Robot surface finishing… is it really worth it? Are you better sticking with manual sanding or polishing? Here’s how to calculate the Return on Investment.
Before you invest in a fancy new robotic kit for your sanding or polishing task, it’s a good idea to calculate the Return on Investment (ROI) of that new technology. This is just good business sense.
But, how do you determine the ROI for finishing?
Which of the different calculation methods should you use?
What should you look out for to ensure you get an accurate result?
Here is your guide to calculating the return of a new surface finishing robot.
Is robotic surface finishing right for you?
Before you dive into the “hard numbers” it’s often beneficial to take a step back and look at why you are considering robotic surface finishing in the first place. Everyone will have slightly different reasons and you want to make sure that yours make sense before you move forward.
You can get this bigger picture by asking things like:
What problems in my current sanding or polishing setup will I solve with robotic automation?
How do I see the current situation changing as a result of the robot?
Are there other options?
Once you have considered questions like this and have determined that robotic surface finishing is the best solution to your current situation, you can move forward with your calculations.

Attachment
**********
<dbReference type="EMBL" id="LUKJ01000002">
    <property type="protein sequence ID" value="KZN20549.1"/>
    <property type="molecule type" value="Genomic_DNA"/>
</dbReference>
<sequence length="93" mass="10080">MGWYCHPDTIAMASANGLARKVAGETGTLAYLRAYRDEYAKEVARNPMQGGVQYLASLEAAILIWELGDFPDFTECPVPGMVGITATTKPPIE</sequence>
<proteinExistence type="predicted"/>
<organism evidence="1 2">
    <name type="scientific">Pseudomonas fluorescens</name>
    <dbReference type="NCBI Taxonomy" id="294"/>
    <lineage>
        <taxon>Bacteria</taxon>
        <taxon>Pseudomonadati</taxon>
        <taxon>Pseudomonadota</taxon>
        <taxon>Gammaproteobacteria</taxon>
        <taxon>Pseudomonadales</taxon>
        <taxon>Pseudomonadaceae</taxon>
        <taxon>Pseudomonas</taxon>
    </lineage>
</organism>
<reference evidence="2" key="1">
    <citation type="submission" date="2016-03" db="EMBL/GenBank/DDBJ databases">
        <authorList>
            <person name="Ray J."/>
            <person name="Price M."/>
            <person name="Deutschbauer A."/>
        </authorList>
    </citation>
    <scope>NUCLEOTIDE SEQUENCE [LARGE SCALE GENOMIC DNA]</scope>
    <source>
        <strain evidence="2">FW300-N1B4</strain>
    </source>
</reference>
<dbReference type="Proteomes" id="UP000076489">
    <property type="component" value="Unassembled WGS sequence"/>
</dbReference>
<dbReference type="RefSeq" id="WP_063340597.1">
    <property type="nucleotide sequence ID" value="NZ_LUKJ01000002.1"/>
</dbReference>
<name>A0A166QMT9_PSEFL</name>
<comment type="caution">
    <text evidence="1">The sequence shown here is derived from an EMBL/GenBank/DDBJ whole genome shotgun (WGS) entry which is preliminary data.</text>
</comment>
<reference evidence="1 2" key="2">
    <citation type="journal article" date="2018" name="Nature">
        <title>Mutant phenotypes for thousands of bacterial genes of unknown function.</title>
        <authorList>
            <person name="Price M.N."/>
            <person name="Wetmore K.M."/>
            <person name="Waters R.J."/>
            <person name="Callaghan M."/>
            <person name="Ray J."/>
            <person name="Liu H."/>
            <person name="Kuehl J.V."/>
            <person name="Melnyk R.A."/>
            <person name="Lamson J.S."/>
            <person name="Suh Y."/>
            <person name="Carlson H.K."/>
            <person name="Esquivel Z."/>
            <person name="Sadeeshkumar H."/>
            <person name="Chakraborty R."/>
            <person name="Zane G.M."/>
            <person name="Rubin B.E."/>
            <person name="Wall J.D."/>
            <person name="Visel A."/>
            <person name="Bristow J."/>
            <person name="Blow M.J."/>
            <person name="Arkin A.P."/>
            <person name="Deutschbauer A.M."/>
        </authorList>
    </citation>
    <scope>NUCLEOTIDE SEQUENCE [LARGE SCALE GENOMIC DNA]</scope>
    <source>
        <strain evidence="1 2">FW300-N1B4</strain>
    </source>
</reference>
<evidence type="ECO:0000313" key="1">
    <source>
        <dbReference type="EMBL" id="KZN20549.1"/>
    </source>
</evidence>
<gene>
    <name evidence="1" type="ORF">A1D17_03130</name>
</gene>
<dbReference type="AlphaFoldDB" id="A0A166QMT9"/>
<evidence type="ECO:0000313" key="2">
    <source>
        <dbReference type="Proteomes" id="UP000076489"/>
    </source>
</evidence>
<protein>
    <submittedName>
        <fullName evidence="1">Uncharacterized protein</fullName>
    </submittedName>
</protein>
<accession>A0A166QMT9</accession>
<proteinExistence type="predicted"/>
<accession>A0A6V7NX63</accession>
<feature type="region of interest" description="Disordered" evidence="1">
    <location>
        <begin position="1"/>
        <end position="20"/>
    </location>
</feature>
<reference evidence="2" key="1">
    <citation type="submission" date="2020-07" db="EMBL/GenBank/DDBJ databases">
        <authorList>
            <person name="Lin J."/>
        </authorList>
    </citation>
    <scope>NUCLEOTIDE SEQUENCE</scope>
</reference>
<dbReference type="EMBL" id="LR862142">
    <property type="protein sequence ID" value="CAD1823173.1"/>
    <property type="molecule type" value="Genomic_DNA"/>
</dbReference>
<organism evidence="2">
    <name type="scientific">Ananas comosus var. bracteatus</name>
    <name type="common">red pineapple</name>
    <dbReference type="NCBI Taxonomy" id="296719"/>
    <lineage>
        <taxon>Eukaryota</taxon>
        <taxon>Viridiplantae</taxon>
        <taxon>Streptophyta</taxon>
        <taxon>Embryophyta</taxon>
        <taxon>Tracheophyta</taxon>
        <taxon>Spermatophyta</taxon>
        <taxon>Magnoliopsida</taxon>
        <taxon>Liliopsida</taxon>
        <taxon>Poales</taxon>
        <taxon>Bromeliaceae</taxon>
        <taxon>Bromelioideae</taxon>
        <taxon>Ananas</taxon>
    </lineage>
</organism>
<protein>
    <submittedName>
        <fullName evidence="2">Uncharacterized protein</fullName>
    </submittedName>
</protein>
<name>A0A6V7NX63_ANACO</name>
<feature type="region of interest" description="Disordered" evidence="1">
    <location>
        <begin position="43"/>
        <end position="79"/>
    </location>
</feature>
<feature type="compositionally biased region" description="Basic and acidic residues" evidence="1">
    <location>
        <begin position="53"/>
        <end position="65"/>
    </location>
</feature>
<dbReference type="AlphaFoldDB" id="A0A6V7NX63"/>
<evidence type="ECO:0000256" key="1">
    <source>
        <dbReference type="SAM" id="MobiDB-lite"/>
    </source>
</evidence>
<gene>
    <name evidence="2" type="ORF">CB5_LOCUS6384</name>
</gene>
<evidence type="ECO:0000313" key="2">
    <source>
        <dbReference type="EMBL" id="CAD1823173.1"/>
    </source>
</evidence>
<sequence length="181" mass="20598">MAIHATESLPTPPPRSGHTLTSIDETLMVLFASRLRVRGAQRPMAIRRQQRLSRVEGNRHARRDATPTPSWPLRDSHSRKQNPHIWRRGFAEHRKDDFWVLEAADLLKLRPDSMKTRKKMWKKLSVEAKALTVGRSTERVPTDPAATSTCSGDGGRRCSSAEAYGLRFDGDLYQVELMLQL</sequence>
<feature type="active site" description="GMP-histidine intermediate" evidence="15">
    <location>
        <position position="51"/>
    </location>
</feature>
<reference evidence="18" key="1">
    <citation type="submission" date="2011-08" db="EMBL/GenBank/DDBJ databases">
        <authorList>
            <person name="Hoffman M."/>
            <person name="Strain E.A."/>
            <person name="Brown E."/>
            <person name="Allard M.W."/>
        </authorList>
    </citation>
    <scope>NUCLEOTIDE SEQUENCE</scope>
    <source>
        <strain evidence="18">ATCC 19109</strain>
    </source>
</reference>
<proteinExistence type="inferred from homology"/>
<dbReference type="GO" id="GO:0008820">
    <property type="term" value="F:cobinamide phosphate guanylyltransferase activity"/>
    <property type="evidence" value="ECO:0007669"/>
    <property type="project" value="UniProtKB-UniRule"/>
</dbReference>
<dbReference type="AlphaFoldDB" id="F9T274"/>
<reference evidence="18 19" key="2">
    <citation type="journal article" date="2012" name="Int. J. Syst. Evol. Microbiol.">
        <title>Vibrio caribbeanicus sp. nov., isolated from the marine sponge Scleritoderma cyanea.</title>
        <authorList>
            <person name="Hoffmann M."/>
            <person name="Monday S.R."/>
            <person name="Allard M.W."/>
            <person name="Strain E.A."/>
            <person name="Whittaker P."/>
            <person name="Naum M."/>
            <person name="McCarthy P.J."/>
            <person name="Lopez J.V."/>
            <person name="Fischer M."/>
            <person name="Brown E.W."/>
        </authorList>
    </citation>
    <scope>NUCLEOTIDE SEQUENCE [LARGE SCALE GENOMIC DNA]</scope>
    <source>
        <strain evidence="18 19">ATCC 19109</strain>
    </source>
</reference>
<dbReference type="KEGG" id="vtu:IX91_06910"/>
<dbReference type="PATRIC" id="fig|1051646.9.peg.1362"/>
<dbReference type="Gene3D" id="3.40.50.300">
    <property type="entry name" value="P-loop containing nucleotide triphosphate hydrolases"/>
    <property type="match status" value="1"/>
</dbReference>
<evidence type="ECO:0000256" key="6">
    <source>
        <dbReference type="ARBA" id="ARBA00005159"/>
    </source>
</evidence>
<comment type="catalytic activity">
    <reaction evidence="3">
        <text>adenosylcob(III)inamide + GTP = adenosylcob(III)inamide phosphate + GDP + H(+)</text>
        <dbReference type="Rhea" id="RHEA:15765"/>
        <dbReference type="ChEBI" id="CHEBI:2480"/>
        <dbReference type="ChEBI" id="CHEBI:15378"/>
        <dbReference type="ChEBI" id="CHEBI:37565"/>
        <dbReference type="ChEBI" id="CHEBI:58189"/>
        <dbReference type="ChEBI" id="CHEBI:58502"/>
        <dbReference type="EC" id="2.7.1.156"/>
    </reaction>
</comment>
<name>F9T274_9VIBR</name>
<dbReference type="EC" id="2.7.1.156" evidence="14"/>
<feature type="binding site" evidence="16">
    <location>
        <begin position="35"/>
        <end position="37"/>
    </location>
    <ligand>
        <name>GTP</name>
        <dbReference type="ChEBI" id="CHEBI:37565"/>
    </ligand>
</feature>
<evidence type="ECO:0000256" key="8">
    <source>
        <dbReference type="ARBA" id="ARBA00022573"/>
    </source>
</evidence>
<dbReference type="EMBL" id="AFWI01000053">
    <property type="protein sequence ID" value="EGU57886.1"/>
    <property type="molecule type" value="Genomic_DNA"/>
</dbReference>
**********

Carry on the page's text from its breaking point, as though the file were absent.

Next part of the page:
Robotiq’s Surface Finishing Kit is easy to program without robotics expertise
The 2 methods of calculating return of surface finishing
There are 2 main ways to calculate the return of new technology: ROI and payback period. Sometimes people use these terms interchangeably, but they are subtly different.
1. Return on Investment (ROI)
The ROI is the percentage of the investment you gain back over a particular time period (often one year).
For example, the ROI might be given as: 25% per year
The ROI can also be used to determine the overall return over the life of a fixed-term project, e.g. a 4-year project with a 50% ROI-per-year would give you a 200% ROI overall.
2. Payback period
The payback period (otherwise known as the “simple payback”) is the length of time that the sanding robot takes to “pay for itself.”
For example, the payback period might be given as: 6 months.
Which is better for robot surface finishing?
Both of these methods describe the return in a similar way.
With many business investments — including many traditional industrial robots — the payback period can be several years. In this case, it can make more sense to use the ROI. However, collaborative robots tend to pay for themselves much more quickly, often in less than 1 year.
A good rule of thumb is to calculate both the ROI and the payback period. They are both simple calculations and together they can give you a good, clear idea of the impact that the robot will have on your operation.
9 steps to calculate the ROI of a surface finishing robot
Here are the steps you can use to calculate the return of your sanding or polishing robot.
1. Download our free ROI calculator